BURGUM FAMILY HISTORY SOCIETY

The Burgum family history society is a member of the Guild of one name studies and researches the names
BURGUM
and BURGHAM

Places and People Forest of Dean

  1. About the Forest of Dean
  2. Abenhall, Gloucestershire
  3. Anchor Inn, Lydbrook
  4. Ariconium, Herefordshire
  5. Arthur and Edward Colliery
  6. Bigsweir, Gloucestershire
  7. Bishopswood, Herefordshireshire
  8. Bixslade (Bicslade)
  9. Blakeney, Gloucestershire
  10. Bloomery (definition)
  11. Bradley House
  12. Bream, Gloucestershire
  13. Bullo Pill, Gloucestershire
  14. Cannop Colliery
  15. Cinderford, Gloucestershire
  16. Clearwell, Gloucestershire
  17. Coleford, Gloucestershire
  18. Collieries
  19. Crawshay, Henry
  20. Danby Lodge
  21. Darkhill Brick, Colliery + Ironworks
  22. Dates in the Forest of Dean
  23. Dean Forest (Mines) Act 1838
  24. Dean Forest Railway
  25. Dean Forest (Reafforestation)
    Act 1668
  26. The Dean Forest Riots
  27. Dean Hall, Littledean
  28. Dean Heritage Centre
  29. Dean Road
  30. Drybrook, Gloucestershire
  31. Eastern United Colliery
  32. Fairplay Iron Mine
  33. Findall Iron Mine
  34. Flaxley, Gloucestershire
  35. Forest of Dean Central Railway
  36. Free Miners
  37. Green Bottom
  38. Gunns Mill
  39. The Haie (house + tunnel)
  40. Harvey, F. W.
  41. Hopewell Engine Colliery
  42. Horlick, James and William
  43. Kings Lodge
  44. Lightmoor Colliery
  45. Littledean, Gloucestershire
  46. Lower Redbrook, Gloucestershire
  47. Lydbrook, Gloucestershire
  48. Lydney, Gloucestershire
  49. Mining and Forest Terms
  50. Mitcheldean, Gloucestershire
  51. Mushet, David and Robert
  52. Nelson Colliery
  53. Newland, Gloucestershire
  54. Newnham, Gloucestershire
  55. Northern United Colliery
  56. Offas Dyke
  57. Parkend, Gloucestershire
  58. Pillowell, Gloucestershire
  59. Protheroe, Edward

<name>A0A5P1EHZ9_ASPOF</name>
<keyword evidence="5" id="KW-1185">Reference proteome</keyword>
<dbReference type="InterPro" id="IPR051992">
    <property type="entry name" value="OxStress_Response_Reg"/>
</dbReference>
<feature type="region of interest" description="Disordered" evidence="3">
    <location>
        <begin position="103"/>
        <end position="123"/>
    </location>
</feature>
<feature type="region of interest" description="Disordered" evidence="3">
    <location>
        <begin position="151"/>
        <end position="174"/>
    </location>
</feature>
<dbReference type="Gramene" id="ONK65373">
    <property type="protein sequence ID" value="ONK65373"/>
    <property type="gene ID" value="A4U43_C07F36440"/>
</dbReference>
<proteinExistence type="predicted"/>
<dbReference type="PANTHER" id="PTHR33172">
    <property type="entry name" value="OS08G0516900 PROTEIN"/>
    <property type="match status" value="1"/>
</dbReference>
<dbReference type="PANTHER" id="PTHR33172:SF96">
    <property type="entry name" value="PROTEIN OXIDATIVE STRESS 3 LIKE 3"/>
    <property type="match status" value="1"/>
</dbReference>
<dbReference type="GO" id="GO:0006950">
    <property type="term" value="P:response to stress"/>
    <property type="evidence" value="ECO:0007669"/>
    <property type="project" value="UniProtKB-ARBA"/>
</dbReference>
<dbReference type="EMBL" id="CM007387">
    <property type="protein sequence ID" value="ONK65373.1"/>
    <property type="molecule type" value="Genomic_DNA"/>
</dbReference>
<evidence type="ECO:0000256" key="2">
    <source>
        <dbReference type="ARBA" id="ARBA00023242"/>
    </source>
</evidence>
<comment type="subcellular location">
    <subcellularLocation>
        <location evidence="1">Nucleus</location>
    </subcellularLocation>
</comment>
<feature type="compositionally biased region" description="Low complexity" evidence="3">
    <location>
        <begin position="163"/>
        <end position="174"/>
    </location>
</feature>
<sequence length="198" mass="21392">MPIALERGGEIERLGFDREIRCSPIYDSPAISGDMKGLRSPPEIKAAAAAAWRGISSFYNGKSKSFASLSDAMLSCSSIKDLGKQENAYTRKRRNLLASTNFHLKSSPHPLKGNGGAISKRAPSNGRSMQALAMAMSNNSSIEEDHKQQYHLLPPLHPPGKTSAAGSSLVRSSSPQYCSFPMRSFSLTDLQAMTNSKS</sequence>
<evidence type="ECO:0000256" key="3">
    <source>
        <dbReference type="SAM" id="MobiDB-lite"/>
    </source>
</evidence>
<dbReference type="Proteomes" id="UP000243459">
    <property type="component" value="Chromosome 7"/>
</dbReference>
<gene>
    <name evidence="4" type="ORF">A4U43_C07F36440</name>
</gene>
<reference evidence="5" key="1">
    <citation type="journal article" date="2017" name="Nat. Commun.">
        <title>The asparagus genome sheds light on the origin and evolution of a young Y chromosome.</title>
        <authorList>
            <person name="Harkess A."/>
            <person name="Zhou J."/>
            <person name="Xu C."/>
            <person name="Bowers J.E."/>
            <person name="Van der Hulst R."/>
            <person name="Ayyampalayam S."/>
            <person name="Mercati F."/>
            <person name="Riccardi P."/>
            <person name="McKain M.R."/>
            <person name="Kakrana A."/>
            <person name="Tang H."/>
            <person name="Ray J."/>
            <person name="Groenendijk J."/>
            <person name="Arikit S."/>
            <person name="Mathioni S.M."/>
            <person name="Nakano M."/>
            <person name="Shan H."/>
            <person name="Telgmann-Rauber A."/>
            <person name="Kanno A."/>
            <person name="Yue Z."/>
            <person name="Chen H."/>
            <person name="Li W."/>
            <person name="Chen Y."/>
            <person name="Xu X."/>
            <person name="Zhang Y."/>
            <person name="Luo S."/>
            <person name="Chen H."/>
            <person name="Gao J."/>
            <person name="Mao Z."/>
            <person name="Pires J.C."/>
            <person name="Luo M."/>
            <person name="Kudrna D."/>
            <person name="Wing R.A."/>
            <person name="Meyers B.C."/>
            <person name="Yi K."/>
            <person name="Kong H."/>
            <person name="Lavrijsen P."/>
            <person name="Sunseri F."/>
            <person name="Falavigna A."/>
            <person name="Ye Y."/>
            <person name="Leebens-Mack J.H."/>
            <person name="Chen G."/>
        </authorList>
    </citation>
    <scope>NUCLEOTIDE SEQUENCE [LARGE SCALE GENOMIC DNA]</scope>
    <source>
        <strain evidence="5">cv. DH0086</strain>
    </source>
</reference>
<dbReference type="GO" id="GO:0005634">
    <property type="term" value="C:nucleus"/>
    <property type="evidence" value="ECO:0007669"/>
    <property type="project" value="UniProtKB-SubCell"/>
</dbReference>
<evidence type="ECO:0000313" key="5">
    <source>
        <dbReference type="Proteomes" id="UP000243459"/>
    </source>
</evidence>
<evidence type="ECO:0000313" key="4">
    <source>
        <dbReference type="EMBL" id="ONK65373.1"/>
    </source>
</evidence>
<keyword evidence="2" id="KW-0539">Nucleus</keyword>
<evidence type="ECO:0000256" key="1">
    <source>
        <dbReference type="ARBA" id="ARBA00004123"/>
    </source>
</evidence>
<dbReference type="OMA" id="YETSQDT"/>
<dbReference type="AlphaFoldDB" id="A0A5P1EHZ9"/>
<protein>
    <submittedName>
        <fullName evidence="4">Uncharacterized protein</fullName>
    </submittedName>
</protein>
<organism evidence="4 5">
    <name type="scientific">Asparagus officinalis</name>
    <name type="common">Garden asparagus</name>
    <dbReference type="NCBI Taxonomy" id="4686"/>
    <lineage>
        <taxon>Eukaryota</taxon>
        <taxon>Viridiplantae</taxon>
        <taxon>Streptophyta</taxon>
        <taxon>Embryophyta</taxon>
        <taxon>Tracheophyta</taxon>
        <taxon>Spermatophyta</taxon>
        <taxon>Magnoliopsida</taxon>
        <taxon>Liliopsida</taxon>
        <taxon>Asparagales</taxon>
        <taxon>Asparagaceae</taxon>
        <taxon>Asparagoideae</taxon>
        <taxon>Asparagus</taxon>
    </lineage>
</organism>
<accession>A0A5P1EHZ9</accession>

60. Pubs of the Forest of Dean
  61. Purton, Gloucestershire
  62. Redbrook, Gloucestershire
  63. Ruardean, Gloucestershire
  64. Severn and Wye Railway Co.
  65. Severn Bridge Railway
  66. Shakemantle Iron Mine
  67. Speech House
  68. Speech House Hill Colliery
  69. St Briavels Castle
  70. St Briavels, May-pole
  71. Strip-and at-it Colliery
  72. Symonds Yat
  73. Teague, James
  74. Teague, Moses
  75. Trafalgar Colliery
  76. Tramroad
  77. True Blue Colliery
  78. Union Colliery
  79. Upper and Middle Forge
  80. Upper Lydbrook Station
  81. Upper Mill, Edge Hills
  82. Upper Redbrook
  83. Verderer (definition)
  84. Verderers' Court
  85. Welshbury Hill Fort
  86. Westbury Brook Iron Mine
  87. Whitecliff Furnace
  88. Whitecliff House
  89. Whitecliff Quarry
  90. Whitecroft
  91. Whitecross Manor
  92. Wigpool, Gloucestershire
  93. Wintour, Sir John
Purton, Gloucestershire

Purton is a tiny hamlet with just a handful of houses sitting on the western bank of the River Severn about 2 1/2 miles east of Lydney. The road here passes the river with just the railway clutching the side of the riverbank. There is another village, also called Purton, thatsits on the eatern side of the river near Berkeley. It is mentioned in the Domesday Book and its' name comes from the Old English "pirige tun" meaning pear orchard.

Purton House and Severn Estuary, Forest of Dean - geograph.org.uk - 90974

There was a ferry crossing here as early as 1282 and in the late 1700's, early 1800's there was a ford across the river here. The rights of passage belonged to the Lord of Purton Manor. Both in 1574 were partly acquired by Sir William Winter. The manor stands on a cliff overlooking thr river. Having acquired all of the rights and the manor, he leased both to the Donning family sometime before 1607. Martin Inman leased the rights in the 1700's and he and his ran a ferry business here for 150 years as well as the Passage House Inn. The ferry continued, off and on, until 1879 when it was replaced by the Severn Railway Bridge.